Interior View of a Plastic Bag (2023)Science History Institute
This is an ordinary plastic bag from a grocery store. We don’t know anything about the history of this particular bag. But you can learn a lot about plastic—and the society that makes it—by closely observing this bag through a historical lens.
Look at the shape
The plastics industry calls this a T-shirt bag since it looks like a sleeveless, scoop-neck shirt.
The design was mass produced by Swedish plastics manufacturer Celloplast during the 1960s. Now it’s widely used in grocery stores. Other common shapes of plastic bags include zippies, gussets, doypacks, and flat polys.
3/4 View of a Plastic Bag (2023)Science History Institute
Feel the texture
Most of the bag feels slick and smooth. This bag is made from a tube of thin polyethylene film. Polyethylene is formed when molecules of ethylene gas bond together in long chains, a process called polymerization.
Side chains branching off of the main strand affect the material’s density. Low density polyethylene is a stretchy, clear plastic used in cling wrap and vegetable packaging. This bag is made of high density polyethylene (HDPE) that better resists punctures and tears.
View of Weld on a Plastic Bag (2023)Science History Institute
Touch the sides and seams
In 1959 Swedish engineer Sten Gustaf Thulin patented an ingenious system of folds and welds that make the bag strong. The bag costs pennies to make. It can carry more than 1,000 times its own weight.
Warning Label on a Plastic Bag (2023)Science History Institute
Heed the warning
During the late 1950s dry cleaners began returning clothes to customers in polyethylene sacks. But by 1959, the clingy film bags had been linked to the accidental deaths of 80 children and 17 adult suicides. Dozens of cities proposed to ban the bags.
Manufacturers responded with a national campaign to educate consumers about the dangers of polyethylene sacks. The plastics industry adopted standards to make bags thicker and less clingy. Today five U.S. states and multiple national governments require printed warning labels.
Look for a maker’s mark
Bill Seanor at Mobil Oil pioneered the commercial development of the T-shirt bag in the 1970s. But Mobil was committed to using low density polyethylene that stretched and tore. Seanor and his colleagues established Vanguard Plastics to make bags of HDPE.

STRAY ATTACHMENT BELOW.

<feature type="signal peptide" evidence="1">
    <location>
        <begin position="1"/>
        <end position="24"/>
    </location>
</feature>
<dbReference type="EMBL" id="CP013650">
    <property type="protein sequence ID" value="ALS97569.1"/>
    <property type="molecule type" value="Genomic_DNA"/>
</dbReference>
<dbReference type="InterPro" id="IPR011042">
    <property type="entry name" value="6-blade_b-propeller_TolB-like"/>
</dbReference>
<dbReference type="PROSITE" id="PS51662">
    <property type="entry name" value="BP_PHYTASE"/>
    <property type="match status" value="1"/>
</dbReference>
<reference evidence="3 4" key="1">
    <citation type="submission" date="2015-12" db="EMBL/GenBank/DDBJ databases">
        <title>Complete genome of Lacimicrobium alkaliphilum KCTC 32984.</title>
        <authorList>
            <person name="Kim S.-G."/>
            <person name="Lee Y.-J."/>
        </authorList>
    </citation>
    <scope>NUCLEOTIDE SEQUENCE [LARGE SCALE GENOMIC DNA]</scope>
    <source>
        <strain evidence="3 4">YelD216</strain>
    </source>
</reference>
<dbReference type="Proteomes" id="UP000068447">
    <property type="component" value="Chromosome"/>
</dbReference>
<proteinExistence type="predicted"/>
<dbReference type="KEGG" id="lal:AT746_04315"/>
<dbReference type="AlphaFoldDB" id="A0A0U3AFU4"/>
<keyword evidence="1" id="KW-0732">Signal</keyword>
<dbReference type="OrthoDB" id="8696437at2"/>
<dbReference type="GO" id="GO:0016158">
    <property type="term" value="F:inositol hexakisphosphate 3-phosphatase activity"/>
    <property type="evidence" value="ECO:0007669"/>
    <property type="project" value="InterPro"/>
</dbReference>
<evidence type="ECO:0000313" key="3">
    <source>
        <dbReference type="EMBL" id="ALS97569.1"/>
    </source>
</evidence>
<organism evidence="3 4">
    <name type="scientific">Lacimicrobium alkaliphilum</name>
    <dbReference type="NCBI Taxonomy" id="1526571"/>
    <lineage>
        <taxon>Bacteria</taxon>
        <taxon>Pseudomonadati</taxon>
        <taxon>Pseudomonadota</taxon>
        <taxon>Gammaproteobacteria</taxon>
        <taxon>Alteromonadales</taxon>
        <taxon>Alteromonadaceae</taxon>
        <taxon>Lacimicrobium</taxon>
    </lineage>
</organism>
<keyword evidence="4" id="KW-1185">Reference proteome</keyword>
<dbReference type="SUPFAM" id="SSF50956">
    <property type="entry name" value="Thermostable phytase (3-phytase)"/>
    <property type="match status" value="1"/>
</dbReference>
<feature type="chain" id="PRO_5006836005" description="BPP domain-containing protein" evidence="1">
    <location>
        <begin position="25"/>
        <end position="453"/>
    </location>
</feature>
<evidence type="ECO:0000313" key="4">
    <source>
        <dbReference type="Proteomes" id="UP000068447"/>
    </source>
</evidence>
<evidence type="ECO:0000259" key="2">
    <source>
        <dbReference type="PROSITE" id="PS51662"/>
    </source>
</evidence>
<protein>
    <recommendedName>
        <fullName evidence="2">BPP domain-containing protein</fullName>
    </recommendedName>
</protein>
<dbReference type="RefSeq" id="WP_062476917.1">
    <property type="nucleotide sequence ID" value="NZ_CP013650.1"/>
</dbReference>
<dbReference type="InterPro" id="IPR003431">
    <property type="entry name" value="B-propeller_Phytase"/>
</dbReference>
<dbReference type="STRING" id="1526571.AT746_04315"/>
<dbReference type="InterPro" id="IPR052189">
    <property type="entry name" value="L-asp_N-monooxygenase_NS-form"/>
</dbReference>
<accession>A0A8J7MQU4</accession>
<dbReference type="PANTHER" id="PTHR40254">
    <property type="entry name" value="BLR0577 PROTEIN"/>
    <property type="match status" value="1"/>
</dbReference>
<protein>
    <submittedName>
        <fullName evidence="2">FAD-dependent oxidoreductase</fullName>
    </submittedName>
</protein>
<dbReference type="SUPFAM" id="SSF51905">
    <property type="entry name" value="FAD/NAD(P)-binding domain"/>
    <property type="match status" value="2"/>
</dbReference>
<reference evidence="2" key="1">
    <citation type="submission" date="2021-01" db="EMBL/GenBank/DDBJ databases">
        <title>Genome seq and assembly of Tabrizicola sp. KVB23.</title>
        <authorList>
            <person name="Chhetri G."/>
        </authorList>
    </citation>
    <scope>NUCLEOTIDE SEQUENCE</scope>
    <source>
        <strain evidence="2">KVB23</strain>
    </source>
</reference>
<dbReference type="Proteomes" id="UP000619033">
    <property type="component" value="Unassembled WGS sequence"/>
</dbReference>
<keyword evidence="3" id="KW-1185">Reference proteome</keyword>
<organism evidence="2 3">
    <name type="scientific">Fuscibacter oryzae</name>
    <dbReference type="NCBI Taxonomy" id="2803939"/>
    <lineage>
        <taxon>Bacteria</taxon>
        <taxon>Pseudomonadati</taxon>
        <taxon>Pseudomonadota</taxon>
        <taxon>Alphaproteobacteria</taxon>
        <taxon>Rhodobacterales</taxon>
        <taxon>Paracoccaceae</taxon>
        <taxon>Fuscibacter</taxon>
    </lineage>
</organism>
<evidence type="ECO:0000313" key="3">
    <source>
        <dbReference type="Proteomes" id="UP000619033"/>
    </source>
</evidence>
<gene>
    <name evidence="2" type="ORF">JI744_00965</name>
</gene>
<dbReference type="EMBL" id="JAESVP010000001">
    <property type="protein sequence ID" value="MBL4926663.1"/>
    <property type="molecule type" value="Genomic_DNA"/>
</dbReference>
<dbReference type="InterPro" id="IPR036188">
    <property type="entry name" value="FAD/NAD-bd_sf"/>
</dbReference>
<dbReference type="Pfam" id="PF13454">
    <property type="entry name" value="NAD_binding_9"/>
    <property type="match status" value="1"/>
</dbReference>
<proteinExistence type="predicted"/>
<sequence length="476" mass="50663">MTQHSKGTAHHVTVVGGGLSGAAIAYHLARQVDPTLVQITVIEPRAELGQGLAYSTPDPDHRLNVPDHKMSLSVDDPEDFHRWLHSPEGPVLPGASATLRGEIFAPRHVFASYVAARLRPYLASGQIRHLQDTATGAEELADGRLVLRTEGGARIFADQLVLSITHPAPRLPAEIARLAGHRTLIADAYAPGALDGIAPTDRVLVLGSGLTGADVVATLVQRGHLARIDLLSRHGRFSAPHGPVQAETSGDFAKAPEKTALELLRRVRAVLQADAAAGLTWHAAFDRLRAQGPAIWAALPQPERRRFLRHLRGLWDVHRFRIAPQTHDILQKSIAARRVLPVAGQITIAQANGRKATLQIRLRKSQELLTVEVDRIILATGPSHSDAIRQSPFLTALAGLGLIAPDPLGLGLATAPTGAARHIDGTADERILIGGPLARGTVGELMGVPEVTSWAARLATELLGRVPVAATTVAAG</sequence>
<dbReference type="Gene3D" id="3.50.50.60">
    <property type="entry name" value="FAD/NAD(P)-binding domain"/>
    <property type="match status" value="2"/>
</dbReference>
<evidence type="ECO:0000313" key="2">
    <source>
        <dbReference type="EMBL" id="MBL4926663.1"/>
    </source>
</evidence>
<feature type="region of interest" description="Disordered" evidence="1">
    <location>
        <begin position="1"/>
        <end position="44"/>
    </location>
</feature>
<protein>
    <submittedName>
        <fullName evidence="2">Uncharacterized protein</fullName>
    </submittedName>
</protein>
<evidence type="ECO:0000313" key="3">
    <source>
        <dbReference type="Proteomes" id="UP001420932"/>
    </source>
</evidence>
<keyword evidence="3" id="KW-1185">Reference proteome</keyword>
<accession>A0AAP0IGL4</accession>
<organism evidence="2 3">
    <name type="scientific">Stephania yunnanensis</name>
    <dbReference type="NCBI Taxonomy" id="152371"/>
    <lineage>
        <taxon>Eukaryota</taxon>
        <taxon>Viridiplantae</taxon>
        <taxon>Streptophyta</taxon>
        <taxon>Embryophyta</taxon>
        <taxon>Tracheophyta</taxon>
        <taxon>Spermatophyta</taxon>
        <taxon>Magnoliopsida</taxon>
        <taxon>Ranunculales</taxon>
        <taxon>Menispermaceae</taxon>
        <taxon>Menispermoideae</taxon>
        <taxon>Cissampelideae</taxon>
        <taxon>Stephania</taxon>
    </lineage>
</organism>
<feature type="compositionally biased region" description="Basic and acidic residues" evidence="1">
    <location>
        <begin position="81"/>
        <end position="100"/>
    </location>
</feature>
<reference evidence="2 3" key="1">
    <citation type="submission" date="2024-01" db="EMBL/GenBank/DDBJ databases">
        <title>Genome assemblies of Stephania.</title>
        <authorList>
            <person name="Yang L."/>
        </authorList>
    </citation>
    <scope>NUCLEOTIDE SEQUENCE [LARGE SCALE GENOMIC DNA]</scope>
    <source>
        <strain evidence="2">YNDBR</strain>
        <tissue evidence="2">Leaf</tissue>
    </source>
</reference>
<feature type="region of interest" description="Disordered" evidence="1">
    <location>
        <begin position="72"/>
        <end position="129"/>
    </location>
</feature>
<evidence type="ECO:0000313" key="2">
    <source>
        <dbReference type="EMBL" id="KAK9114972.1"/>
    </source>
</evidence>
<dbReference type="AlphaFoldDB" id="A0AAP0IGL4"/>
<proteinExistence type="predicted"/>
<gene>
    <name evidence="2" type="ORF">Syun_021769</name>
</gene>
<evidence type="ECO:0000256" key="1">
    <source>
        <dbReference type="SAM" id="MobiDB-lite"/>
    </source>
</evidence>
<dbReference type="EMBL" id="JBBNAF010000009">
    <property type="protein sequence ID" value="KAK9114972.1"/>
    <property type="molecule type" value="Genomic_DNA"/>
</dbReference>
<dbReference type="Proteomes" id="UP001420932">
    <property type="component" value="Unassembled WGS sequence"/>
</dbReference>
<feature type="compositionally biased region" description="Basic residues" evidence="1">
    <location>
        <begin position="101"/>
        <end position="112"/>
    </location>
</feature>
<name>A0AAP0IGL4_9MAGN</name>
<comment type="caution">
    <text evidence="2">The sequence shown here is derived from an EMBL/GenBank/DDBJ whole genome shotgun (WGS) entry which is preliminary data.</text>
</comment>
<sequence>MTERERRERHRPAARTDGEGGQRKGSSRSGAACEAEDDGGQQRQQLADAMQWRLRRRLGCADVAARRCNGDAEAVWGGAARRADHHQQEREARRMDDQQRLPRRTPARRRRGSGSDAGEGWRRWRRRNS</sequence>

Plastic grocery bags weren’t popular with consumers when introduced in the 1970s. Customers disliked how the bags fell over, unlike stiffer paper bags. Clerks licked their hands to open the bags, repulsing some customers. Bag makers tried to persuade customers to like them.
Is there a torn flap on the bag’s mouth?
One way to help clerks open bags and reduce customer gross-outs was to design a system that pulls open the next bag when the previous one is removed. Sunoco patented the “self-opening polyethylene bag stack” in 1992. Other companies patented their own methods.
Kroger Logo on a Plastic Bag (2023)Science History Institute
Who gave away this bag?
Retail companies didn’t immediately embrace plastic bags either. But they were much cheaper than paper bags. After large grocery chains Kroger and Safeway adopted plastic in 1982, the T-shirt bag soon became ubiquitous.
Aged Plastic Bag Floating in a Wild Sea (2015-03-12) by Paolo Gamba (Flickr User Abukij)Science History Institute
Ubiquity creates problems
By 2000 the average American received 300 T-shirt bags a year. These bags don’t biodegrade. They only break into ever smaller pieces of plastic.
Look for a recycling symbol
Public concern about waste threatened the single use plastic market. In 1988 the Plastics Industry Association developed the Resin Identification Code to promote plastic recycling. The numbers from 1 to 7 correspond to different plastics. #2 HDPE means high density polyethylene.
During the 1990s plastic makers urged regulators to mandate the use of resin codes. Consumers began to separate and sort their plastic waste. This gave the impression that plastic was widely recycled. But today, less than 10% of plastic is actually recycled.
White Plastic Bag (2016-05-03) by Lasse Erkola and @laserkolaScience History Institute
Bags are particularly troublesome
Lightweight and aerodynamic, bags flutter out of bins and tangle up conveyor belts in recycling plants. In 2000, Mumbai, India, banned plastic bags. More recently, cities like Philadelphia have restricted all single-use bags, including paper bags not made with recycled material.
Messaging on a Plastic Bag to Encourage Recycling (2023)Science History Institute
Where should this bag go?
In the face of a growing number of bans, the plastic industry once again promoted consumer education and recycling. For instance, Industry supported a 2005 California law that pre-empted city taxes on single use plastic bags while requiring grocery stores to offer recycling.
Is this adequate?
Despite labels and store-based collection, plastic bags remain a major source of unrecycled waste. What do you see in the plastic bag’s future?